General Guidelines for All Disabilities

The following guidelines serve as a baseline for what might be required when a student requests accommodations. These are standards the SAR office prefers in order to make the optimal decision about reasonable classroom and housing accommodations.

  • A clear diagnostic statement that describes how the condition was diagnosed, information about the functional impact, and suggestions of appropriate accommodations provided by a licensed or otherwise properly qualified and credentialed professional who has undergone appropriate and comprehensive training, has relevant experience, and has no personal relationship with the individual being evaluated.
  • All documentation should be on official letterhead, include licensure information and be typed and signed by the professional. Diagnoses written on prescription pads, handwritten, or stamped with a signature are not generally accepted.
  • Common sense and discretion will be used in accepting older documentation of conditions that are permanent or non-varying.


In order to meet the criteria of a person with a disability under federal law, a person should provide documentation of how their impairment substantially limits one or more life activities. Requests for any and all accommodations will be reviewed on a case-by-case basis with approval based on three factors:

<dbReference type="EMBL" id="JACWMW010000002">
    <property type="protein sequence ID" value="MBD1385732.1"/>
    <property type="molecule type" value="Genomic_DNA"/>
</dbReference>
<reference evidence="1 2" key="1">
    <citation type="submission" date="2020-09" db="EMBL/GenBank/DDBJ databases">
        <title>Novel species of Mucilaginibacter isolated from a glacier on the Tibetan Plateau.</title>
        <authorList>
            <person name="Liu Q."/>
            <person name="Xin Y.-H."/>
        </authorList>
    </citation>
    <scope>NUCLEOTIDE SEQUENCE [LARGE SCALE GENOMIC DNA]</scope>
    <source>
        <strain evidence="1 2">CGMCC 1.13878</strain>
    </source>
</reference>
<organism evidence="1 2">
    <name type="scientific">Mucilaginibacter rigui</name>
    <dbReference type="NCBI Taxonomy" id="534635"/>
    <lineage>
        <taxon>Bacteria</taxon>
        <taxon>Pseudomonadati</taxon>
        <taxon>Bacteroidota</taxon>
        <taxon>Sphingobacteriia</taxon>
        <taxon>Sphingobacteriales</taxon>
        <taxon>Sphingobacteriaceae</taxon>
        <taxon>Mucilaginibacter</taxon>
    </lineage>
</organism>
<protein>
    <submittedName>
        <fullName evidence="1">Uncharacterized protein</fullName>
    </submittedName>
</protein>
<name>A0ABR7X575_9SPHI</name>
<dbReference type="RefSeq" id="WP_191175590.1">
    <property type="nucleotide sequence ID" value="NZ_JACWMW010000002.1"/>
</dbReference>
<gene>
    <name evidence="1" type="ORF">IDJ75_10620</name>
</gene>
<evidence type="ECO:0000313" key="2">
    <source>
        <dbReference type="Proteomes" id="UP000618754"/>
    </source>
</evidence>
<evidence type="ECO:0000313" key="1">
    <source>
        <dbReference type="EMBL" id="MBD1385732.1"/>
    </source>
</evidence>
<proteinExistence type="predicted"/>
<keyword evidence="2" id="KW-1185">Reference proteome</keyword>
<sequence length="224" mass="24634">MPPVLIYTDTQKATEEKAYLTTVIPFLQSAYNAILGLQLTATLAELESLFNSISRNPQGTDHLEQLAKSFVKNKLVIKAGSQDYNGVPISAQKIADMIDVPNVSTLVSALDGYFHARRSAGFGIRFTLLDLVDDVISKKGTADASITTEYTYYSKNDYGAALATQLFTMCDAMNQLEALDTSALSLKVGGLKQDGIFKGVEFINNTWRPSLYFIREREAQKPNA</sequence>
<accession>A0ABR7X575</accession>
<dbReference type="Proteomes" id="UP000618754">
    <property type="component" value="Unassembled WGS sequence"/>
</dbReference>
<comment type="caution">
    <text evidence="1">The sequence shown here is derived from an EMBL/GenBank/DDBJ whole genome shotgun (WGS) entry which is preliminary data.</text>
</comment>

1. Does the student have a disability?
  2. Is the accommodation requested appropriate?
  3. Is the accommodation requested reasonable?

Accommodations are designed to allow the student to meet the same essential elements of their selected program that are required of all students, with or without a disability.

 

Disability Categories

ADD/ADHD

Current diagnosis (typically within 3 years), as defined by the DSM-V or ICD-10, and any additional psychological or neurological testing results. 

If the diagnosis was made before the student's ninth grade year of school or prior to the age of 14, then a letter from the student’s current treating physician will suffice as long as the letter includes the following: (1) A statement of diagnosis and (2) a current method of treatment. The diagnosis should also include a discussion of how the student's symptoms affect learning and academic achievement to the level of a disability. Specific recommendations for classroom accommodations should be included as well.